Tool Kit for living with What is Attention Deficit

Tool Kit for living with
children with ADHD
What is
ADHD is one of
a number of
behavioural and
disorders. It is
not an illness or
a sign of low
intelligence. The
key feature of
ADHD is difficulty
in concentrating
(attention deficit)
and may also
include hyperactivity and impulsivity. As a result,
some children with ADHD find it hard to concentrate
and behave appropriately at school and at home.
Also their low frustration tolerance may mean that
some of these children struggle in social situations
and may find it hard to make friends and keep them.
Does your child
Find it hard to
concentrate on
work or play?
Not listen when
spoken to?
Have trouble
tasks and
Lose toys,
Get easily
Does your child often:
Fidget and squirm?
Have trouble staying seated?
Run about or climb when not supposed to?
Seem on the go as if ‘driven by a motor’?
How do I know if my child has ADHD?
A paediatrician or clinical psychologist can
help you identify if your child has ADHD rather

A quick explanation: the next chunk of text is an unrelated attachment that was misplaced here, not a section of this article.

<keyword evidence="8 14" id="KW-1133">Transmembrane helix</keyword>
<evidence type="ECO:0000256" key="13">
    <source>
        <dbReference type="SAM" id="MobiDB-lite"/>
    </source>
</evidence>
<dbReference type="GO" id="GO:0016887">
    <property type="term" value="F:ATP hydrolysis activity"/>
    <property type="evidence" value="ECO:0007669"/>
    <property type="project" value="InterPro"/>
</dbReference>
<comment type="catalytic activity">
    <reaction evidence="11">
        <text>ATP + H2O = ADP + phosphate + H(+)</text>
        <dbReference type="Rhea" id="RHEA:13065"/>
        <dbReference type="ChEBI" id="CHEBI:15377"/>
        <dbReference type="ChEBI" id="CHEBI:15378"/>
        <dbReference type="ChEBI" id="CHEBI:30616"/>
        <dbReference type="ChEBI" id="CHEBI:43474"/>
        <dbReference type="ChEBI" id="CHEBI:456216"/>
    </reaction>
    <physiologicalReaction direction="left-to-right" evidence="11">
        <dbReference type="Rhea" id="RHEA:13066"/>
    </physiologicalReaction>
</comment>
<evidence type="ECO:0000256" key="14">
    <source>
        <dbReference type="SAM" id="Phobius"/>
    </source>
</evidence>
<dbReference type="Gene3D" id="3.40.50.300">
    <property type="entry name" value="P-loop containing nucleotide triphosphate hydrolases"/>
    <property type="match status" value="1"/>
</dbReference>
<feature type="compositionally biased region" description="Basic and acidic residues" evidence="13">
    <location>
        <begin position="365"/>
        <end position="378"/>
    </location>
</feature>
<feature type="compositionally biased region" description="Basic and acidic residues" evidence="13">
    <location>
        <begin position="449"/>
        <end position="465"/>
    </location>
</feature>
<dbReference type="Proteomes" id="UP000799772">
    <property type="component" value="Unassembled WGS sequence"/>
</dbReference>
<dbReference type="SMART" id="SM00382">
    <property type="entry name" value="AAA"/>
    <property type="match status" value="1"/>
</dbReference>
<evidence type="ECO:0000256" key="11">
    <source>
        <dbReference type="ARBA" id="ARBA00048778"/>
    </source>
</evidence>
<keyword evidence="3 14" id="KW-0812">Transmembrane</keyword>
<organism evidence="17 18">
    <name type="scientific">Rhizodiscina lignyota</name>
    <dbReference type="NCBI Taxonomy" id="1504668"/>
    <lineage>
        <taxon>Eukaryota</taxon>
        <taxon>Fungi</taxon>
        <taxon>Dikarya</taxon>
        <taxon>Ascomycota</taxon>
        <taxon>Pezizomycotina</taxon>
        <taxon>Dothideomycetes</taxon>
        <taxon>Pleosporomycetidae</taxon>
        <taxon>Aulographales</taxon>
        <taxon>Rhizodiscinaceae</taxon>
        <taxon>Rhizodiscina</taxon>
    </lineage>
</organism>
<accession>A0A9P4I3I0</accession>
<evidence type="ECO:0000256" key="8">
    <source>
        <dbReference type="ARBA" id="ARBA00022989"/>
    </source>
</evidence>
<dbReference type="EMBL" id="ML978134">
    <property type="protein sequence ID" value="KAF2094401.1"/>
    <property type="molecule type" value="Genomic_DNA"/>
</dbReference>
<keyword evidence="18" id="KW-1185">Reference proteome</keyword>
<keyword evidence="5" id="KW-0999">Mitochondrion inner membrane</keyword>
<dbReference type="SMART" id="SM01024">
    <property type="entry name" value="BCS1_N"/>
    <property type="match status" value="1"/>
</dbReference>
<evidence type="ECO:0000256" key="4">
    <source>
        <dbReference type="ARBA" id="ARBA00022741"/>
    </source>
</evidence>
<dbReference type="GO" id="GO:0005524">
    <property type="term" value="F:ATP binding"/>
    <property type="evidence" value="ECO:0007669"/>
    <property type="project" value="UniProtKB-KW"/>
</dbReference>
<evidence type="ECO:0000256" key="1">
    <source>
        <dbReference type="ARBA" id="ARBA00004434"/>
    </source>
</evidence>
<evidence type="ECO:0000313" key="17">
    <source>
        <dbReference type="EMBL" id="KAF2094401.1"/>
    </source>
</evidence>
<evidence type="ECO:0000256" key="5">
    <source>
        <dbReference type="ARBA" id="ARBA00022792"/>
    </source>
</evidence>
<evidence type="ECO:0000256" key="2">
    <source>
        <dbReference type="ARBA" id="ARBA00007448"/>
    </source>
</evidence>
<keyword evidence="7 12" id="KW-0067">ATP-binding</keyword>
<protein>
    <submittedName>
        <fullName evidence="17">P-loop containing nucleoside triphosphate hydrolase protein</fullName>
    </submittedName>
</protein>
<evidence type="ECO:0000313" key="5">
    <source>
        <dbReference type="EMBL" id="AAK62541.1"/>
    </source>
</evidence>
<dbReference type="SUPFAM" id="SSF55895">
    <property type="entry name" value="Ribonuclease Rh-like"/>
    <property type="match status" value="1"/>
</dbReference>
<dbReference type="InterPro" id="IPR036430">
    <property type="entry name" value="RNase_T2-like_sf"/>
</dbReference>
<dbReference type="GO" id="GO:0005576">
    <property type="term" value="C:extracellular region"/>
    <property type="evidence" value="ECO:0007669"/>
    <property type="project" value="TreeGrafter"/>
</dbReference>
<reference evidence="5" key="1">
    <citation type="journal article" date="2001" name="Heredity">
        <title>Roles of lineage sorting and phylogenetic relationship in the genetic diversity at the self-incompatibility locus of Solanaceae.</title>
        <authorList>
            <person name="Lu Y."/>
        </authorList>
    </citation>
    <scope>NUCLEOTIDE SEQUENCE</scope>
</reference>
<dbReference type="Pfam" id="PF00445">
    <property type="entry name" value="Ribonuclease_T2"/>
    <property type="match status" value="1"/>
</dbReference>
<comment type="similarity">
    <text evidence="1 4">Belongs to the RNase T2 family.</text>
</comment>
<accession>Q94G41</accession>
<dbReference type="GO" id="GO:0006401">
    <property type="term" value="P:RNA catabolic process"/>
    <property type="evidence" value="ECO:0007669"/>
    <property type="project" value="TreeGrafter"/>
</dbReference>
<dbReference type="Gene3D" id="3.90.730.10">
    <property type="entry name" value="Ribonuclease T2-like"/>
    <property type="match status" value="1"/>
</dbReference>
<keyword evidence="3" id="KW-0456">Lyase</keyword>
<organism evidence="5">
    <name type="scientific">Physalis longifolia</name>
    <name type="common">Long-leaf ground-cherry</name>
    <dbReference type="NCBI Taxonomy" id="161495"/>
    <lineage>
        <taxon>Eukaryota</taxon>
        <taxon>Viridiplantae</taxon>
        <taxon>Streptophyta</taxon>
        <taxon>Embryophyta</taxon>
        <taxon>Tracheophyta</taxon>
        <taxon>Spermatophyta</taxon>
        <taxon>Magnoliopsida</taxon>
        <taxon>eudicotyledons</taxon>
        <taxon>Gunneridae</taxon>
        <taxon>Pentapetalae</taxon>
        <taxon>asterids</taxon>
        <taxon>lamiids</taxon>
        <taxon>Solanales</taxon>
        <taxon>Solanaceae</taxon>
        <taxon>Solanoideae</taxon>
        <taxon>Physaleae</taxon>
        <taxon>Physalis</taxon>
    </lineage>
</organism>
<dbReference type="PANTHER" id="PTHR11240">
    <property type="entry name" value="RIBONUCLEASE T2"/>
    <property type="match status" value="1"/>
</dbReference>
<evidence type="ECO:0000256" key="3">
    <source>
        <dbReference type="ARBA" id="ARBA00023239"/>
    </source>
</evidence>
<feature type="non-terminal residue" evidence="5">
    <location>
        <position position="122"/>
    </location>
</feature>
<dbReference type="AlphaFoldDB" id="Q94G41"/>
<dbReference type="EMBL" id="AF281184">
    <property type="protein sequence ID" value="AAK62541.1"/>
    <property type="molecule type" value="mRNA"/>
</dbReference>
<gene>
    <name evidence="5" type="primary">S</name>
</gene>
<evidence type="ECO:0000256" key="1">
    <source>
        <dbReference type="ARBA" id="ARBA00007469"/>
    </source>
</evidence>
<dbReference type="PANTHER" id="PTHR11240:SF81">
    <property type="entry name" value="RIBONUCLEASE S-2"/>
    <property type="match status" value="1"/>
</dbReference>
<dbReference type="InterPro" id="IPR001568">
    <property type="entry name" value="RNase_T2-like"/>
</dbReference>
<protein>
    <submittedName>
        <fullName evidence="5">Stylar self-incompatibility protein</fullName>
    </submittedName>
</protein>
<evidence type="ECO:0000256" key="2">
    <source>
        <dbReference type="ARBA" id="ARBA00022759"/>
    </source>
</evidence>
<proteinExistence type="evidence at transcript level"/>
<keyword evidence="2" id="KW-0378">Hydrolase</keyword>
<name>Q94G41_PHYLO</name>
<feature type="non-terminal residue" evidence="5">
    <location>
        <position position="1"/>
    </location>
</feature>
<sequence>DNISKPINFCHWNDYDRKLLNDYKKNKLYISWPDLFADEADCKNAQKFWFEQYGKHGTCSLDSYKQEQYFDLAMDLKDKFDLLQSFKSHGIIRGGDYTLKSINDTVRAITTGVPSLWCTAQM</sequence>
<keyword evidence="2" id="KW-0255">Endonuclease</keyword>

than some other reading difficulty or behaviour
problem. Mostly, children are diagnosed when
they are between four and nine years old. ADHD
is usually noticed when children have to “sit down
and learn”. Sometimes adolescents and adults are
affected and it seems that boys are three times more
likely than girls to have ADHD.
Does your child often:
Blurt out answers before questions are finished?
Butt into conversations or games and can’t wait
in turn?
It is hard to diagnose ADHD because children
mature at different rates and there is a wide
variation in patterns of behaviour and selfmanagement. It is harder for five-year-olds to pay
attention, control themselves and concentrate than
it is for nine-year-olds. Also boys and girls often
mature differently.
Because the effects of ADHD are apparent in such
a wide range of behaviours there is no one test
used to diagnose it. This means that an assessment
will include gathering information from several
sources. Usually, teachers and parents are asked for
information and your child’s behaviour is carefully